Arts and Culture, Film, Literature

The Woman in the Window Book Review: A J Finn’s twisty thriller is a fascinating study of a mind unleashed

It’s perhaps ironic that I ended up buying and writing a book review of The Woman In The Window because I read the recent expose in The New Yorker of its author, A J Finn, Dan Mallory’s alias. Mallory’s life – and his web of lies, it turns out – could give his own characters a run for their money. Yet, it said to something interesting to me about a reader’s, or perhaps even my own, psychology. Finding out about Finn’s duplicity: a fake doctorate from Oxford, his fabrication of life-threatening brain cancer and parental deaths, did not make me want to read The Woman In the Window on its own, but it did spark a sense of intrigue: where did Finn end and his deceptive characters begin? Would reading The Woman In The Window be more than just suspenseful entertainment, in the vein of Gillian Flyn’s Gone Girl or Paula Hawkins’ The Girl on the Train? A quick plot synopsis: alcoholic woman, traumatic event, window, and the promise of lots of twists, was all it took for me to be heading over to Amazon’s Kindle store and start downloading the title. I could have waited to buy a physical copy, but who can wait for that when there’s a novel promising the good stuff, and promising it now?

My first impression of the novel was that I liked it. The combination of the old and the new worked well: the modern New York City, bright, bustling, full of almost unbearable sound and sensation. And then Anna Fox’s world: unbearable –unbearably quiet – and utterly alone, her days filled with vials of merlot and old movies. Anna’s love of film noir – she devours everything from Hitchcock’s Vertigo to Otto Preminger’s Laura – gives us a taste of what it’s like to be trapped in Anna’s head, as she lives through fantasy – a brief respite from reality. But Anna is no ordinary person – a former child-psychologist, turned agoraphobic, Anna is stuck – not just inside the house, but inside her mind. Her mind is clearly a brilliant one, but one that may also send her over the edge, into a pit of endless despair. It’s only when the Russell’s move in across the road that Anna’s life is injected with some intrigue: a reason to get out of bed in the morning. Anna loves to watch them through her window, and with her zoom camera in hand, drip-feeding her fragments of their life, she soon learns all about them. Mrs Russell, she learns is having an affair. Their son, Ethan, a beautiful and sensitive teenager, spends his time in solitude in his room.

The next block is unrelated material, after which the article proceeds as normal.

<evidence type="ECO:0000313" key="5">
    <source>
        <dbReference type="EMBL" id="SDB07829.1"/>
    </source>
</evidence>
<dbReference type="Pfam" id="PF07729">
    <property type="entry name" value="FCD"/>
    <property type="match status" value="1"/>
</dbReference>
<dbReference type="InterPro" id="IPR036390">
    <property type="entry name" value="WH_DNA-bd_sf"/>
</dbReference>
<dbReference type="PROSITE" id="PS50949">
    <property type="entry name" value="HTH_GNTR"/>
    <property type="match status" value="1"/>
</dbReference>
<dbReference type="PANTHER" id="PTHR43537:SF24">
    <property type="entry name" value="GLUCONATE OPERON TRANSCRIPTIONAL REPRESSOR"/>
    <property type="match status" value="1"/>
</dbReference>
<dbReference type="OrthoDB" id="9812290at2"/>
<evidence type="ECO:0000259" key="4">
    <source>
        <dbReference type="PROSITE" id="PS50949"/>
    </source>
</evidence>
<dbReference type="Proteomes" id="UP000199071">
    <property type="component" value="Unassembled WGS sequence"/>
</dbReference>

After a merlot-fuelled bonding session with Mrs Russell, Anna begins to undress many of the Russell’s problems – the way Mrs Russell feels trapped, and, like Anna, longs for a friend, her worries about her son, and her husband’s ferocious, unpredictable temper.
Everything changes when, a few days later, she spies the Russell’s arguing through her window. She sees the image of a woman – Mrs Russell – with a knife inside her. Then, almost as though she never existed at all, Mrs Russell disappears. Or, at least, the Mrs Russell that Anna befriended does. In her place is a new Mrs Russell, dark, rather than blond, sleek, refined, and practically hostile towards Anna. Who is this woman? What’s happened to the other Mrs Russell? And is Anna’s vision real, or simply the delusions of an insane mind? This may be where the questions begin, but we have to wait until the end of the novel to find all the answers.

The Woman In The Window is in many ways a sleek and intriguing thriller. The language is so vibrant you can easily get lost in it – ‘The buildings loom impossibly tall, thrusting like fingers into a rinsed-blue sky above’; ‘Beyond the window branches stir, shedding leaves like embers; they spark against the glass, fly away.’ Finn’s style, though sumptuous and dazzling, does feel slightly over-written. There were times I had to resist the urge to shout: ‘Just get on with it!’ as Finn treated us to yet another: ‘long pause’ before the character decided to do or saying something that had a hope of keeping us readers hooked for another chapter. For the most part though, Finn’s setting in Anna’s oldie-worldie vision of New York – complete with spying neighbours, abundant beauty, and seemingly endless reels of black-and-white classics – compliments the ornate style.

The character of Anna Fox is also an interesting one to consider. Being stuck in Anna’s head is actually an enthralling place to be. Not just because of her insight, or intelligence – but because there are times when we see flickers of the woman she used to be. Despite, or perhaps because of, her mental illness, Anna can be razor-sharp and intuitive. It’s the moments that she spends alone, truly contemplating the state of her life, and feeling her pain (sans Merlot) that we start to feel close to her. But these moments are few and far between. Although Anna is, on the one hand, everything we need in a heroine: both strong and fragile, smart, occasionally witty, and tenacious, I never really felt myself pulling for her. My emotional investment in her as a character was limited to these fleeting moments, and I found myself much more interested in how the plot was unravelling and the whodunit element of the story than Anna’s well-being. There are also a few odd plot developments – Anna’s one-night stand with her tenant, who she barely exchanges a word with aside from when she requires him as a handyman, feels unnecessary and almost entirely pointless.

The big ‘twist’ at the heart of The Woman In the Window and the reason behind Anna’s torment, can be guessed by the canny reader within the first few chapters, but its predictability adds a poignancy to the moment of revelation.